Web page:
This is difficult if you are feeling hurt, as you may well be if you are feeling unheard. But if you can find a way to accept your husband's driving as his choice rather than as a wrong he is doing to you, you may well find that he does take your feelings into account more in future.
I can imagine being the person on either side of this issue, and if I were the driver being harangued to change my driving style, I can imagine finding it exceptionally difficult to take the other person's feelings into account, even if, on some level, I wanted to. It might well feel to me like a wrong on the other person's part to be haranguing me to change my driving style! Unless someone's driving really is putting others at risk, it is, in my view, a matter for him how he drives.
By contrast, on occasions when a passenger has been terrified and has asked me to slow down but it has not been part of a battle of wills between us, I have willingly taken that passenger's wishes into account. So if you can, think of what is happening not as your husband not hearing you, or as him otherwise wronging you, think of it as an issue between the two of you. See it as something having gone wrong in the dynamics between you rather than as a wrong he is doing you. That might help you to let it go and back off. And that will end the psychological battle of wills that might be adversely affecting your husband's ability to take your wishes into account.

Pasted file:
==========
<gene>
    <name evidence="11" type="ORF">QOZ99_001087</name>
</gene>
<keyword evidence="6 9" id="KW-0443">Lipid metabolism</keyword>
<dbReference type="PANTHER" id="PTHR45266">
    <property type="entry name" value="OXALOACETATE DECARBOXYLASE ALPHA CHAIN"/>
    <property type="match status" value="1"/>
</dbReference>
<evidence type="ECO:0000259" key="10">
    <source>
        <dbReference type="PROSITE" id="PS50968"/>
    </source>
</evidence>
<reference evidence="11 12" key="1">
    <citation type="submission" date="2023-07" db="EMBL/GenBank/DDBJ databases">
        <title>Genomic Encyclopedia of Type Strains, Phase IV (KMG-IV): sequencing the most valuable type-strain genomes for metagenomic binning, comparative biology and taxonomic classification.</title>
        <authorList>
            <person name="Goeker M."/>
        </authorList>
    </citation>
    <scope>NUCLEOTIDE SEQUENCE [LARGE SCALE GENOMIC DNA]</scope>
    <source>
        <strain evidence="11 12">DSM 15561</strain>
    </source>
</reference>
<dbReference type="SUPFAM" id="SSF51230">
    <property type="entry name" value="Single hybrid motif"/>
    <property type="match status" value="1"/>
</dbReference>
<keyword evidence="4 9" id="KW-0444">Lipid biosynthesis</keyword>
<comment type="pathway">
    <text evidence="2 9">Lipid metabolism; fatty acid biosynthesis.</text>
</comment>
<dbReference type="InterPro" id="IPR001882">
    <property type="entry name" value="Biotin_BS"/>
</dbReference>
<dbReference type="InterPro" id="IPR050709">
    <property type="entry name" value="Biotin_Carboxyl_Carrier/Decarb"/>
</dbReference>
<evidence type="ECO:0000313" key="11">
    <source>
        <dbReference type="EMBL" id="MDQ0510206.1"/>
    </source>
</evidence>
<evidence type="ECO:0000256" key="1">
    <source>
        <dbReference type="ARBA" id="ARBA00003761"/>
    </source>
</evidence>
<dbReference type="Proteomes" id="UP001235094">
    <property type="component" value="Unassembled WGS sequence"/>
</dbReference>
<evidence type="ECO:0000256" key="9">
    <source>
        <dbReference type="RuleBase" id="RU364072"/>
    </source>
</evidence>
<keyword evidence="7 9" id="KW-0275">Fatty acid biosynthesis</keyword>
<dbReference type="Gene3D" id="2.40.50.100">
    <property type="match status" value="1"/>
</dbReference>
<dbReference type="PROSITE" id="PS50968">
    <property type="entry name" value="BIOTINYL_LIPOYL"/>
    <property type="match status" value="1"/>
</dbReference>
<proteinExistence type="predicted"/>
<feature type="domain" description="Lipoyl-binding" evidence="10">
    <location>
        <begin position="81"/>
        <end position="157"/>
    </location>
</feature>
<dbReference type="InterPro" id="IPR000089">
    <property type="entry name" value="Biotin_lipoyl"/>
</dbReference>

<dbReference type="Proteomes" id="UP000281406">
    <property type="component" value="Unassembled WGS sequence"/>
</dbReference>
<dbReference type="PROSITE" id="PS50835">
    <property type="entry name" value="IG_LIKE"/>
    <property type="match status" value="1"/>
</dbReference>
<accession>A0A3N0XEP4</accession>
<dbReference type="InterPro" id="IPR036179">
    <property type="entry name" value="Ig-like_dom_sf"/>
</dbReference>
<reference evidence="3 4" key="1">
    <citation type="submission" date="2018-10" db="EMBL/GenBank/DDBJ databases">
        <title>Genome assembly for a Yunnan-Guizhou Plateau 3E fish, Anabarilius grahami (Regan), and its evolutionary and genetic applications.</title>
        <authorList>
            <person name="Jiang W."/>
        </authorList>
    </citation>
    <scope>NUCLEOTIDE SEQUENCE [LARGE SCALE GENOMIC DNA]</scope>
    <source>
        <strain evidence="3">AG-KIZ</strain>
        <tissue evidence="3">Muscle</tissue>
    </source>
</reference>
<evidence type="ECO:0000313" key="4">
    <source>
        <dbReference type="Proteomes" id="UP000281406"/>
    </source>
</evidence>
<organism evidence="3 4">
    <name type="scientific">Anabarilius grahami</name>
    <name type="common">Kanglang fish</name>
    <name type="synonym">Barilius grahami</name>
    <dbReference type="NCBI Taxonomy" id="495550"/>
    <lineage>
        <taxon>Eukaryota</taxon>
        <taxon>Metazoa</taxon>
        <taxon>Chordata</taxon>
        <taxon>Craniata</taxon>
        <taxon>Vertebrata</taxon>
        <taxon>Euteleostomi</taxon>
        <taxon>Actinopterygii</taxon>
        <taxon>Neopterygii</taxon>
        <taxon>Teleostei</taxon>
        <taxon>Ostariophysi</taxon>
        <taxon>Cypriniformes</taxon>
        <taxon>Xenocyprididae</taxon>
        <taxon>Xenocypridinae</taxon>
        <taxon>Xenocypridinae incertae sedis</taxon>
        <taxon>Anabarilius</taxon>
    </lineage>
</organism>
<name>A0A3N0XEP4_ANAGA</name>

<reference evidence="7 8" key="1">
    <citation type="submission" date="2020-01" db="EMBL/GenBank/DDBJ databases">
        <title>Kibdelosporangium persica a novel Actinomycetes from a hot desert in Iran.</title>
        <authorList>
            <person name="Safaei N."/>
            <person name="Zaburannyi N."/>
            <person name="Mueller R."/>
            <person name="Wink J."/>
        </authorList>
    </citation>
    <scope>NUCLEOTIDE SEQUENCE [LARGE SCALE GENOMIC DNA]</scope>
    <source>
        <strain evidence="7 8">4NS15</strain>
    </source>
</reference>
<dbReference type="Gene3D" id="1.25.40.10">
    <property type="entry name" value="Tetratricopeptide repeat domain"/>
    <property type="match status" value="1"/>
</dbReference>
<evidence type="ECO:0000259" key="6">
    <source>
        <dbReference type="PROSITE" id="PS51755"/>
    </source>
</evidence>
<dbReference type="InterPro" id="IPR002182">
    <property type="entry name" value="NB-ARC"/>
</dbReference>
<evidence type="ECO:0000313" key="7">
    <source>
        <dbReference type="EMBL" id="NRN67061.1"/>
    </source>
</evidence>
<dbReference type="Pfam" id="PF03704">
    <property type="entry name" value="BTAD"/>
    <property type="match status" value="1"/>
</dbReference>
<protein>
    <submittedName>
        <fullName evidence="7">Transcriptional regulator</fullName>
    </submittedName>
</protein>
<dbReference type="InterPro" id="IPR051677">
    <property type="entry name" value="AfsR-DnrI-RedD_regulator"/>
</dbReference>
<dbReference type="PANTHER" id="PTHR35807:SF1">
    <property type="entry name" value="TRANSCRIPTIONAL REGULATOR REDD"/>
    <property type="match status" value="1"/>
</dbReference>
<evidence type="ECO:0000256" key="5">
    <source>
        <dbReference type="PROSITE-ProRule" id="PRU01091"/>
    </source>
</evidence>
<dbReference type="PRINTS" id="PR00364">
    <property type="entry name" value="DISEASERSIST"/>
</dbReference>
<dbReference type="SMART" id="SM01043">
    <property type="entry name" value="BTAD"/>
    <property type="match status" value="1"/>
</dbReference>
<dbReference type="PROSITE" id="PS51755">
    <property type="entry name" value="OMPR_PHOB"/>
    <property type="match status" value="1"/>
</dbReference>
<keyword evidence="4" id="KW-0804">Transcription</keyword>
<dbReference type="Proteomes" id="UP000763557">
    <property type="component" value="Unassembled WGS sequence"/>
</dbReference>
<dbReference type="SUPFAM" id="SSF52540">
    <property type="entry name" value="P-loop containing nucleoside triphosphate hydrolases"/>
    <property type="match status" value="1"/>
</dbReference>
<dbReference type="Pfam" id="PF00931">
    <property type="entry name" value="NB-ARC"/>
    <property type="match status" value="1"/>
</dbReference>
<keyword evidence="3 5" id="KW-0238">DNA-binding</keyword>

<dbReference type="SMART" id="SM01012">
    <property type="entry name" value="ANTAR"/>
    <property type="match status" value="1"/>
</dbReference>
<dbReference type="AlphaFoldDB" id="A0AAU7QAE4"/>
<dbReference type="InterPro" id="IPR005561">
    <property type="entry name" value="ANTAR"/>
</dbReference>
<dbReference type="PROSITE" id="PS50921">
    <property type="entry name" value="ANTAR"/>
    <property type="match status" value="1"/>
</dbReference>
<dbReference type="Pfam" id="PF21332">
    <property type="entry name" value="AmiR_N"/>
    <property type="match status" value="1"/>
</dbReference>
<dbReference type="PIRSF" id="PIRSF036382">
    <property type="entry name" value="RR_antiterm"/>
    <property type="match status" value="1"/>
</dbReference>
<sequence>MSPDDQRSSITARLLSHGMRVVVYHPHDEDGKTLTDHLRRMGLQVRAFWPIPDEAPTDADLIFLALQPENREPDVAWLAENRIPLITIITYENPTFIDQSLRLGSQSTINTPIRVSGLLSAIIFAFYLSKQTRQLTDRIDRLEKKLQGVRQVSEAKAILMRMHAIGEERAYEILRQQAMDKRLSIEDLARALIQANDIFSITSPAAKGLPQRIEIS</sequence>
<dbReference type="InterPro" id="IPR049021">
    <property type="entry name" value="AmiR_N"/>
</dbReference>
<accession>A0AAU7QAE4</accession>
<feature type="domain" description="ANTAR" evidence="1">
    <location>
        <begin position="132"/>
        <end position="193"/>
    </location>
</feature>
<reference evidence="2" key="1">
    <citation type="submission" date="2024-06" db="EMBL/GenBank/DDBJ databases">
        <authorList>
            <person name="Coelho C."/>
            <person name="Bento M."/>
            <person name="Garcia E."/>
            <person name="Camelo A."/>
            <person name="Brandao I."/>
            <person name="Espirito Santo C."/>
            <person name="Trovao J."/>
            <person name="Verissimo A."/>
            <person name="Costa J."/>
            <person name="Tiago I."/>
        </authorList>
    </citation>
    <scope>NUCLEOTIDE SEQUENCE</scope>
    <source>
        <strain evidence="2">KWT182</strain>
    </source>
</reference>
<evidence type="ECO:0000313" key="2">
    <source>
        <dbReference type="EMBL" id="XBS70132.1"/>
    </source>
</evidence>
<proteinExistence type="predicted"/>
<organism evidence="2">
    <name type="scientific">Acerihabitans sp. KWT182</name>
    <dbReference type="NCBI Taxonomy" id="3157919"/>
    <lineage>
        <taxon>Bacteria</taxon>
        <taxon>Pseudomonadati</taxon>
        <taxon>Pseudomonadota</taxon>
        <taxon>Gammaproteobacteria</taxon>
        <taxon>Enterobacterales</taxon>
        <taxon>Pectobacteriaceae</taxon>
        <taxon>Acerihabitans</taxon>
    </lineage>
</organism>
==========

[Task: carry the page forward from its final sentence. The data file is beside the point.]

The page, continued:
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Finally, if you are not sure whether you are engaging in a battle of wills and haranguing, one indication that that might be what is happening is if your arguments have shifted from one thing to another to another, such as from arguments about the costs, to arguments about safety. When arguments shift, that can be the smoking gun of a battle of wills. The good news is that if you realise that this is what is happening, it is likely to make it easier for you to do the right thing and back off. And the sooner you do that, the sooner your husband will be able to take your wishes into account. In the midst of a battle of wills, only a saint would be able to do so.
Try not to think badly of the man you love. Your disapproval is probably very painful to him. He is a human being, not a god, and human beings do sometimes make mistakes and do the wrong thing. Try to keep in mind his good qualities and not let this come between you.